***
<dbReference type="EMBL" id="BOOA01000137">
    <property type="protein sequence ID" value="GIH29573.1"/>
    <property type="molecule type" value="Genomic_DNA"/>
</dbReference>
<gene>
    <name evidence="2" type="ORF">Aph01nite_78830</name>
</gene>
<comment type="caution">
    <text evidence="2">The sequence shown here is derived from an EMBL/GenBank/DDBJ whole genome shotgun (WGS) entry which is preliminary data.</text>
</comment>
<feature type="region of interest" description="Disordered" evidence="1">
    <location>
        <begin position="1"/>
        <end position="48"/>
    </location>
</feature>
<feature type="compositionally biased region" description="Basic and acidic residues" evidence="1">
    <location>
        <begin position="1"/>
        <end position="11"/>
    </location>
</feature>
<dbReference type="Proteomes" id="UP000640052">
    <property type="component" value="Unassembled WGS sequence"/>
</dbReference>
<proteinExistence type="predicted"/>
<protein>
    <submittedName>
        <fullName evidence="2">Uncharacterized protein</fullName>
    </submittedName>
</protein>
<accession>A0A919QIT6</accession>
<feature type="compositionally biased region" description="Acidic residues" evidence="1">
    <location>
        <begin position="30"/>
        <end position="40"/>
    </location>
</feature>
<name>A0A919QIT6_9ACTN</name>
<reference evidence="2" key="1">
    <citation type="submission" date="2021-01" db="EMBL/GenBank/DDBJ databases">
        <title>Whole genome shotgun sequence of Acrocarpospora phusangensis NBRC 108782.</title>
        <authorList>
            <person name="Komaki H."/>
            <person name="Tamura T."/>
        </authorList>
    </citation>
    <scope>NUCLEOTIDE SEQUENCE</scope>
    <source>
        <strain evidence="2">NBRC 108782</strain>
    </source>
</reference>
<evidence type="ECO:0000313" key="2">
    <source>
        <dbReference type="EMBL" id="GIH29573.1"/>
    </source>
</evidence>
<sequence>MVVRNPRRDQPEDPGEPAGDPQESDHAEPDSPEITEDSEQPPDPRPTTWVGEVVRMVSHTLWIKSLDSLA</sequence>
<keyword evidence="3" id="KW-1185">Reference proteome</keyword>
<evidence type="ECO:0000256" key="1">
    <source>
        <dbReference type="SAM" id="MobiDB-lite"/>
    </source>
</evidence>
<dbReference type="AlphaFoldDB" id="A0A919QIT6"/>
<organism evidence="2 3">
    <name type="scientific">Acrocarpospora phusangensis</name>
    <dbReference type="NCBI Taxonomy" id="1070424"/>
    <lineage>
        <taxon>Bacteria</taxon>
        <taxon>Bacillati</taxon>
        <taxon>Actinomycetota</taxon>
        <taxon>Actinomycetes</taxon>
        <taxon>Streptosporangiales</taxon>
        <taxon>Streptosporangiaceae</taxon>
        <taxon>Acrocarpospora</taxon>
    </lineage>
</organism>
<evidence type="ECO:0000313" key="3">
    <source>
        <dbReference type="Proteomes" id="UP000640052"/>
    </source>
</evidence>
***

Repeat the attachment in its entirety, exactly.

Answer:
<dbReference type="EMBL" id="BOOA01000137">
    <property type="protein sequence ID" value="GIH29573.1"/>
    <property type="molecule type" value="Genomic_DNA"/>
</dbReference>
<gene>
    <name evidence="2" type="ORF">Aph01nite_78830</name>
</gene>
<comment type="caution">
    <text evidence="2">The sequence shown here is derived from an EMBL/GenBank/DDBJ whole genome shotgun (WGS) entry which is preliminary data.</text>
</comment>
<feature type="region of interest" description="Disordered" evidence="1">
    <location>
        <begin position="1"/>
        <end position="48"/>
    </location>
</feature>
<feature type="compositionally biased region" description="Basic and acidic residues" evidence="1">
    <location>
        <begin position="1"/>
        <end position="11"/>
    </location>
</feature>
<dbReference type="Proteomes" id="UP000640052">
    <property type="component" value="Unassembled WGS sequence"/>
</dbReference>
<proteinExistence type="predicted"/>
<protein>
    <submittedName>
        <fullName evidence="2">Uncharacterized protein</fullName>
    </submittedName>
</protein>
<accession>A0A919QIT6</accession>
<feature type="compositionally biased region" description="Acidic residues" evidence="1">
    <location>
        <begin position="30"/>
        <end position="40"/>
    </location>
</feature>
<name>A0A919QIT6_9ACTN</name>
<reference evidence="2" key="1">
    <citation type="submission" date="2021-01" db="EMBL/GenBank/DDBJ databases">
        <title>Whole genome shotgun sequence of Acrocarpospora phusangensis NBRC 108782.</title>
        <authorList>
            <person name="Komaki H."/>
            <person name="Tamura T."/>
        </authorList>
    </citation>
    <scope>NUCLEOTIDE SEQUENCE</scope>
    <source>
        <strain evidence="2">NBRC 108782</strain>
    </source>
</reference>
<evidence type="ECO:0000313" key="2">
    <source>
        <dbReference type="EMBL" id="GIH29573.1"/>
    </source>
</evidence>
<sequence>MVVRNPRRDQPEDPGEPAGDPQESDHAEPDSPEITEDSEQPPDPRPTTWVGEVVRMVSHTLWIKSLDSLA</sequence>
<keyword evidence="3" id="KW-1185">Reference proteome</keyword>
<evidence type="ECO:0000256" key="1">
    <source>
        <dbReference type="SAM" id="MobiDB-lite"/>
    </source>
</evidence>
<dbReference type="AlphaFoldDB" id="A0A919QIT6"/>
<organism evidence="2 3">
    <name type="scientific">Acrocarpospora phusangensis</name>
    <dbReference type="NCBI Taxonomy" id="1070424"/>
    <lineage>
        <taxon>Bacteria</taxon>
        <taxon>Bacillati</taxon>
        <taxon>Actinomycetota</taxon>
        <taxon>Actinomycetes</taxon>
        <taxon>Streptosporangiales</taxon>
        <taxon>Streptosporangiaceae</taxon>
        <taxon>Acrocarpospora</taxon>
    </lineage>
</organism>
<evidence type="ECO:0000313" key="3">
    <source>
        <dbReference type="Proteomes" id="UP000640052"/>
    </source>
</evidence>